"La engañadora" (translated in the US as "Anything Can Happen When You're in Havana", "The Gay Deceiver" or simply "The Deceiver") is a song written by violinist Enrique Jorrín and first recorded by Orquesta América in March 1953. Shortly after its release it became Panart's biggest-selling single. It is widely considered the first cha-cha-cha and one of the most influential Cuban songs.
|Single by Orquesta América de Ninón Mondéjar|
|Orquesta América de Ninón Mondéjar singles chronology|
Background and compositionEdit
Born in 1926 in Pinar del Río, Enrique Jorrín took up the violin at age 12. He later attended the Municipal Conservatory of Havana and by 1943 he was a member of Arcaño y sus Maravillas, Cuba's most important charanga. The band, directed by Antonio Arcaño and featuring brothers Israel López "Cachao" and Orestes López, who wrote most of the group's repertoire, was the main exponent of the danzón, a popular style of ballroom music. At the time, the López brothers were experimenting with the last section of the danzón, in which they incorporated a montuno, giving rise to the so-called danzón nuevo ritmo, the origin of the mambo. During his time with Arcaño, Jorrín grew as a danzón composer, and by the time he left the band to join Orquesta América, in the late 1940s, he was a well-respected musician.
Jorrín realized that mambo was very difficult to dance compared to other ballroom styles due to its high syncopation. Thus, he decided to alter its melody to make it more danceable and accessible. Jorrín applied this principles to "La engañadora", a song he composed in Havana sometime in 1951, the year it was first performed before an audience.
Between 1953 and 1954 it is estimated that Panart sold 13,000 copies of the single, something completely unprecedented for Cuba's first independent record label. On June 30, 1953 a cover was recorded by singer Miguelito Valdés backed by pianist René Hernández's conjunto, and billed by Seeco as a ritmo de cha cha chá. The name "cha-cha-chá" actually came from the refrain of its original B-side, "Silver Star", which also became a hit. In the original Panart issue, "La engañadora" is billed as a "mambo-rumba" and "Silver Star" as a danzón. Miguelito Valdés' cover was followed by many other versions recorded in Cuba, Mexico and the US, by artists such as René Touzet, Tito Rodríguez and Pérez Prado, establishing the song as a Cuban standard.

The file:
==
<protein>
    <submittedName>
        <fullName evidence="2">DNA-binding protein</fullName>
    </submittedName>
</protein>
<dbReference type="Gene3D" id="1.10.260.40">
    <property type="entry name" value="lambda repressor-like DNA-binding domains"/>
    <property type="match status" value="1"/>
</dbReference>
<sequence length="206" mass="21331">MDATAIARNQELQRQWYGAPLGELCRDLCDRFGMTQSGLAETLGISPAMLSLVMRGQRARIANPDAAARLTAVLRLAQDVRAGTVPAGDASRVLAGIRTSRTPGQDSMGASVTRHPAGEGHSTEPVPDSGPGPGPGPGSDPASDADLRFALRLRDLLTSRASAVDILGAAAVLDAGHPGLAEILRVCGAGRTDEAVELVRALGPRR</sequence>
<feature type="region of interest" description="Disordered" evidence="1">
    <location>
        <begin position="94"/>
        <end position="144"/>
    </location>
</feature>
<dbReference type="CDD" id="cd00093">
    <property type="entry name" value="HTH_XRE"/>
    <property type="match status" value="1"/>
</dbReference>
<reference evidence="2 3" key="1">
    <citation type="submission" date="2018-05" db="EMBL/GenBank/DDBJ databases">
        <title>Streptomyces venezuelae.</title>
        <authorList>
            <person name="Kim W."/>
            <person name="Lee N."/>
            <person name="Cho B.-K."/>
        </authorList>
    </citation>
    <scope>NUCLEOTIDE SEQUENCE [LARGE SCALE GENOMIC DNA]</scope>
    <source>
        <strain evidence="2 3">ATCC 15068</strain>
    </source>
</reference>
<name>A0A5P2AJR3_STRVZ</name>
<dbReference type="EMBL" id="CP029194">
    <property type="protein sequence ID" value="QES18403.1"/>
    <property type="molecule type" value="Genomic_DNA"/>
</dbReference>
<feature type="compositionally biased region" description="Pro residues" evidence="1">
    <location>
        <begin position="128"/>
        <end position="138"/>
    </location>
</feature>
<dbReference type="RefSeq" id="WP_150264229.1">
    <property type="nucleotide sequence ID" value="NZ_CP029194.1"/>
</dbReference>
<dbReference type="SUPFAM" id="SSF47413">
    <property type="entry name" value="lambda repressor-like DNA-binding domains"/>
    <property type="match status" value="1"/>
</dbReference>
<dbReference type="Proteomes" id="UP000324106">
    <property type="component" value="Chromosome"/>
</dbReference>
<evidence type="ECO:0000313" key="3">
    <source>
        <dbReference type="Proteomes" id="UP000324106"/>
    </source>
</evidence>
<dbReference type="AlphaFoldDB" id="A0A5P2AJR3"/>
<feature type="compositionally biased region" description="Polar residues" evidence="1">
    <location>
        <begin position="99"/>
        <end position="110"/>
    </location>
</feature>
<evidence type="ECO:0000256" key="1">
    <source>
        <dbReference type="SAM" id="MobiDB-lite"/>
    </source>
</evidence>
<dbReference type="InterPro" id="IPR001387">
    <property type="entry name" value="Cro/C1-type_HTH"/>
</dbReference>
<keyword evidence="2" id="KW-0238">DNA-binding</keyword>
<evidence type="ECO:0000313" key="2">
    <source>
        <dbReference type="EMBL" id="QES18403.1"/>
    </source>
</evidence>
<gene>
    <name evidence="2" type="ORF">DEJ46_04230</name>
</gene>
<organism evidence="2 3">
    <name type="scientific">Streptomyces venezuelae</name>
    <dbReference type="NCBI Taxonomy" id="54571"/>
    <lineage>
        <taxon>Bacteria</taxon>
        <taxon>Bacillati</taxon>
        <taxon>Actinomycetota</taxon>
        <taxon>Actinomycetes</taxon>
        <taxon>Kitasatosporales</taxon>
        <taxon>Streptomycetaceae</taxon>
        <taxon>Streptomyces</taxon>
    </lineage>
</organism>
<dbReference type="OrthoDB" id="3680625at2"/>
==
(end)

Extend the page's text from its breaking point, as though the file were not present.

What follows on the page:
After the success of "La engañadora", the popularity of Orquesta América grew as Jorrín kept writing one hit after another: "El alardoso", "Nada para ti", "El túnel"... Cha-cha-cha had eclipsed both mambo and danzón as the most popular dance style in Cuba. Jorrín claimed to be responsible for the success of Orquesta América and was uncomfortable with the band's credits, which always stated "Orquesta América de Ninón Mondéjar". He was named the orchestra's music director in 1954, but Mondéjar still insisted on receiving credit. This led to the departure of Jorrín in August 1954, forming his own band in Mexico City. In November, Mondéjar also moved along with Orquesta América to Mexico City. At this point, the only hit-making charanga in Cuba was Orquesta Aragón, which had briefly collaborated with Jorrín before his departure from Orquesta América. However, in December 1955, some members of Orquesta América returned to Havana and in January 1955 founded Orquesta América del 55.
The following musicians recorded the song during the March 1953 recording session at Panart Studios, Havana:
- Ninón Mondéjar: musical director, vocals
- Enrique Jorrín: first violin
- Antonio Sánchez Reyes "Musiquita": second violin
- Juanito Ramos: flute
- Álex Sosa: piano
- Manuel Montejo "Camagüey": double bass
- Julio Salas: tumbadora
- Augusto Barcía: timbales
- Gustavo Tamayo: güiro
- ^ Catalog of Copyright Entries: Third series. Library of Congress Copyright Office. 1954. p. 131.
- ^ "Reviews of New Pop Records: Latin American". Billboard. December 16, 1957. p. 58.
- ^ a b Sublette, Ned (2007). "The Kingsmen and the Cha-cha-chá". In Weisbard, Eric (ed.). Listen Again: A Momentary History of Pop Music. Durham, NC: Duke University Press. p. 70.
- ^ Shepherd, John; Horn, David, eds. (2014). "Cha cha cha". Bloomsbury Encyclopedia of Popular Music of the World, Volume 9: Genres (Caribbean and Latin America). London, UK: Bloomsbury. p. 161.
- ^ a b c Quesada, Luis de (May 13, 2002). "Enrique Jorrín: creator of the cha cha chá". Retrieved 9 September 2014.
- ^ Sánchez-Coll, Israel (November 2010). "Semblanza de Enrique Jorrín". Herencia Latina (in Spanish). Retrieved 9 September 2014.
- ^ Orovio, Helio (2004). Cuban Music from A to Z. Bath, UK: Tumi. p. 50.
- ^ Schlicke, Cornelius (2003). Tonträgerindustrie und Vermittlung von Livemusik in Kuba (in German). Berlin: LIT Verlag. p. 228. ISBN 9783825802400.
- ^ Díaz Ayala, Cristóbal. "Miguelito Valdés", Discography of Cuban Music, Volume 2 - 1925-1960[permanent dead link], updated fall 2013.
- ^ "La engañadora / Plazos traicioneros", Rate Your Music.
- ^ Quesada, Luis de (August 21, 2002). "Orquesta América de Ninón Mondéjar". Retrieved 9 September 2014.
- ^ "La engañadora / Silver Star", Rate Your Music.
- ^ Díaz Ayala, Cristóbal. "Orquesta América", Discography of Cuban Music, Volume 2 - 1925-1960[permanent dead link], updated fall 2013.